Bats. Bats everywhere.
As creepy as it may sound, Universal Pictures is hoping that giving people the ability to add virtual bats to their cellphone videos will get them talking about the new film “Dracula Untold.”
Social-media followers of the film, which arrives in theaters Oct. 10, will be prompted in the coming days to try an iOS app called Vivoom. Fans film a short scene, and the app then layers in the same digitally created bats seen in “Dracula” along with a banner for the movie at both ends. The bet is that the cool effect gets users to share that video on social media, expanding the number of people who hear about “Dracula.”
FOR THE RECORD
11:59 p.m.: A previous version of this post said 17% of the people who saw In The Pink campaign videos started following the retailer on social media. The chain actually saw a 17% increase in the number of social media followers in the four-week run.
Vivoom, a Cambridge, Mass., start-up, calls it advertising in user-generated content. For the movie studio, it’s the latest technology experiment aimed at remaining relevant among the YouTube generation.
“The internal research and polls that we use shows that the higher the amount of organic conversation online about a movie, the better return there will be at the box office,” said Doug Neil, Universal’s executive vice president for digital marketing. “This is a concept we thought would be good to try expanding our presence on mobile.”
Katherine Hays, chief executive of Vivoom, said the idea to turn the firm’s visual-effects app into an advertising generator came about nine months ago when she saw that advertisers remained skittish about advertising alongside user-generated content even though millennials were spending so much time creating and consuming it.
In a four-week run with clothing retailer In The Pink, Hays said the New England chain saw a 17% increase in the number of social media followers combined on Facebook, Instagram and Twitter. About 3% of the viewers redeemed a coupon offered to them post-view.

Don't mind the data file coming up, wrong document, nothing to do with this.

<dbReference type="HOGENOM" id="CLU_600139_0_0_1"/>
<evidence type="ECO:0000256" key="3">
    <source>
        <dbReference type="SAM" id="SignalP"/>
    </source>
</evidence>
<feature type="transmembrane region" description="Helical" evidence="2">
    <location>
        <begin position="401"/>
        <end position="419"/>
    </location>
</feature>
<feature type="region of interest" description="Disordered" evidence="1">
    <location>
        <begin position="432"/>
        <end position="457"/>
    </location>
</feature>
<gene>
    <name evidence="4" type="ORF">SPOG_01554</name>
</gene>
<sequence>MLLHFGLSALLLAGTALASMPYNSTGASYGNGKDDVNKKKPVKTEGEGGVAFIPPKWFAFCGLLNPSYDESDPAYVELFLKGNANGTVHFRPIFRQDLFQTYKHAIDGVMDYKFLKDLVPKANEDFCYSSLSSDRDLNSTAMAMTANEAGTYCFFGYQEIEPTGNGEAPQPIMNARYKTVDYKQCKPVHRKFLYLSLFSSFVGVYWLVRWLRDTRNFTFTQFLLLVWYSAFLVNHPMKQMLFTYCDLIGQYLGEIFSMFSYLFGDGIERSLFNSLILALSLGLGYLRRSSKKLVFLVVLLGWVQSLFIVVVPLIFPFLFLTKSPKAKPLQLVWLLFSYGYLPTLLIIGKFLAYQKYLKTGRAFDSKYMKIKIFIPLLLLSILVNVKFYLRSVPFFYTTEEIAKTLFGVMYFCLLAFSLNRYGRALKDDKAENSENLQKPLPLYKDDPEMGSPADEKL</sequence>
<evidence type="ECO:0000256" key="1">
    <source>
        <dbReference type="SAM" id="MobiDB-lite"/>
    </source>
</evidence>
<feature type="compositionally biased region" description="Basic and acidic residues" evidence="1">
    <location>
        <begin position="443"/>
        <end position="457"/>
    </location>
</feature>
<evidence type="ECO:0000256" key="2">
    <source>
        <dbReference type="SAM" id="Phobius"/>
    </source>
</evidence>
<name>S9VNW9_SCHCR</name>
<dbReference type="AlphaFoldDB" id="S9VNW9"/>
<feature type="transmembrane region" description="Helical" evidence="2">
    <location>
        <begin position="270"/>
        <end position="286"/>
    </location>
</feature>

Such response rates “are off the charts,” Hays said, “because it’s the brands’ best fans creating their own content in the right moment.”
A campaign with YouTube personality Jennxpenn, part of the AwesomenessTV network, led about 3.4% of the 376,000 people who saw the video explaining Vivoom to participate, Hays said. Once those fans created videos, the reach of the campaign extended to 2.1 million people, she said.
Why would users want to create these videos? Hays said the authentic effects, visuals and music provide enough value, plus Vivoom-treated videos receive as much as 60% more “likes/favorites” on social media than the original, raw version, according to Vivoom’s testing.
The start-up was spun out of special-effects software powerhouse GenArts, whose clients include LucasFilm, MTV, Fox and dozens of other studios and networks.
One of Vivoom’s investors is Insight Venture Partners, which has backed Tumblr, Flipboard, Twitter and other companies. A former media-stock analyst for Goldman Sachs, Hays also was chief operating officer and chief financial officer of a start-up called Massive Inc. It developed technology to place ads in video games and was sold to Xbox maker Microsoft Corp. in 2006.
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